Study faults Schmoke on development efforts

July 08, 1995|By Eric Siegel | Eric Siegel,Sun Staff Writer

In an often-blunt assessment of Baltimore's often-criticized efforts to create and retain jobs, a panel of business leaders said Mayor Kurt L. Schmoke needs to do more to promote business publicly and to boost funding for the city's key economic development agency.

The panel, appointed by the mayor in April, called on Mr. Schmoke to be the business community's "principal cheerleader" and to select a top professional who has the confidence of the corporate community to head the Baltimore Development Corp.

BDC's previous president, Honora M. Freeman, a lawyer with little experience in economic development, was transferred last week to become Mr. Schmoke's deputy chief of staff after sharp criticism from business leaders that she did not understand the needs of local companies.

The agency's new leader should have "complete authority" to hire staff members and to decide whether to keep or fire current employees, some of whom are not qualified to do their jobs, the panel said.

The panel's recommendations are contained in a report to Mr. Schmoke, a draft copy of which was obtained by The Sun.

Anthony T. Hawkins, chairman of the nine-member panel and a vice president of the Rouse Co., said yesterday that he would not comment on the report until he had briefed the mayor on it.

"I haven't had a chance to discuss it with him at all," he said.

In an acknowledgment of the debate over BDC's effectiveness, Mr. Schmoke appointed the panel in April and charged it with completing a "top to bottom" review of the agency. BDC was criticized as inept and unresponsive in a lengthy article in The Sun in December and in a City Council hearing in March.

Efforts to reach Mr. Schmoke yesterday were unsuccessful.

Along with crime and education, economic development is one of the key issues in this year's mayoral campaign.

City Council President Mary Pat Clarke, who is challenging Mr. Schmoke's bid for a third term, has been sharply critical of the mayor's record, pointing out that the city has lost more than 60,000 jobs since 1989. She has proposed a number of initiatives, including revamping BDC.

Mr. Schmoke has said that many of the job losses resulted from corporate restructurings and contractions that are beyond the control of city government. He also has pointed to a number of achievements of his administration, including the decision by Alex. Brown Inc. to keep its headquarters downtown and luring the laboratory of the well-known AIDS researcher Robert C. Gallo to West Baltimore.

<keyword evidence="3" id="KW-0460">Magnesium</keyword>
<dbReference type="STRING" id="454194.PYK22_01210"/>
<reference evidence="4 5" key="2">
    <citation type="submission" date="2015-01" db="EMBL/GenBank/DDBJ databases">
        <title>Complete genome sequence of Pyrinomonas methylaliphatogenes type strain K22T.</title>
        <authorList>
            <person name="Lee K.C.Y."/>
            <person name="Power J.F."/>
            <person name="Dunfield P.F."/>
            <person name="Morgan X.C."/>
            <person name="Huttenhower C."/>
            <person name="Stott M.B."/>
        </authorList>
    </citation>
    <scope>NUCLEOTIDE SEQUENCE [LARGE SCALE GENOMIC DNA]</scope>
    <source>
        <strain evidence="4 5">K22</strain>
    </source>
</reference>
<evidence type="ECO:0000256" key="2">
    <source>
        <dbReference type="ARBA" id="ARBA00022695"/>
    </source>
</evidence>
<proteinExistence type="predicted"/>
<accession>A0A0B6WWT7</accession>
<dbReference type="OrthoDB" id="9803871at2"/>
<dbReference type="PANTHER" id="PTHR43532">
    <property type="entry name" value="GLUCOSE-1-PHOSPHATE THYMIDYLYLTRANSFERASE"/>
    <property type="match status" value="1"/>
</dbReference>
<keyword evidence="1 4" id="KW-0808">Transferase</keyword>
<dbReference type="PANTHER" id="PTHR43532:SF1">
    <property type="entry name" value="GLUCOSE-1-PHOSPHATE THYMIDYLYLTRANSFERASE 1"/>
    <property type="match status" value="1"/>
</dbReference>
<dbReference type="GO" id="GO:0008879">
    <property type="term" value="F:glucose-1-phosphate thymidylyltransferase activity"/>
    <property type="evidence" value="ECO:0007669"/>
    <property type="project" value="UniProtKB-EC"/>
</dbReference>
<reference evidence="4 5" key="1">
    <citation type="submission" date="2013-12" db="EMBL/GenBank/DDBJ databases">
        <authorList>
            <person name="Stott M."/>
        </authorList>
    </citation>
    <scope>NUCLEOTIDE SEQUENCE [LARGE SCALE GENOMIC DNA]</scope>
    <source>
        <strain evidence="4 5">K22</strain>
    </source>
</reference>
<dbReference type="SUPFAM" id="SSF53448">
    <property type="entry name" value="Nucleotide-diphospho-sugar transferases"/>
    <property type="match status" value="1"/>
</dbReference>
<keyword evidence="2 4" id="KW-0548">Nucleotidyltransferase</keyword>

Last week, Mr. Schmoke's campaign committee released a report on his record as mayor, the first of a series, touting his "creative economic vision." The 20-page booklet notes successes ranging from the development of downtown commercial properties such as Commerce Place to the city's being awarded one of six, $100 million federal empowerment zones nationwide.

Although the BDC review panel Mr. Schmoke appointed included several executives who are among the mayor's closest business advisers, its report did not spare him direct criticism.

Mr. Schmoke, the report said, must place greater emphasis on demonstrating that economic development is a top city priority.

"The mayor should more aggressively identify himself as the city's principal cheerleader . . . and should leave no doubt that economic development is an ongoing mayoral priority," the report said.

As a first step, it said, Mr. Schmoke should increase the funding for BDC, which has an annual budget of $3.1 million.

The report did not say how much BDC's funding should be increased, but it noted that "BDC is underfunded when compared to similar agencies in cities of comparable size with comparable economic challenges."

The report was even more critical of the agency itself, saying it lacks a "clear mission" and describing it as a "reactive organization relying on crisis management."

BDC also is not selective enough in choosing what projects to pursue, the report said.

"The staff is burdened with undertakings that are often not focused and that may not have good prospects for success," it said.

BDC should concentrate its efforts on job growth and retention, the report said, "as opposed to the more costly and problematic efforts associated with attracting large new businesses."

The agency should concentrate its efforts on downtown and industrial development, and on retaining jobs citywide, the report said. Some functions now handled at least in part by BDC, such as neighborhood business development, should be transferred to other agencies, it said.

In preparing the report, the panel interviewed more than 40 business executives, along with current and former city officials and a dozen BDC staffers. It also reviewed budgets and other documents.

FINDINGS OF BDC REPORT

Here are some of the key findings and recommendations in the report by the panel reviewing the Baltimore Development Corp.:

* Mayor Schmoke needs to show businesses that economic development is a top city priority.

* BDC's president must be an economic development professional with the confidence of the business community and of City Hall.

* BDC is underfunded.

* BDC takes on projects with little chance of success.

* Some on BDC's staff are unqualified.

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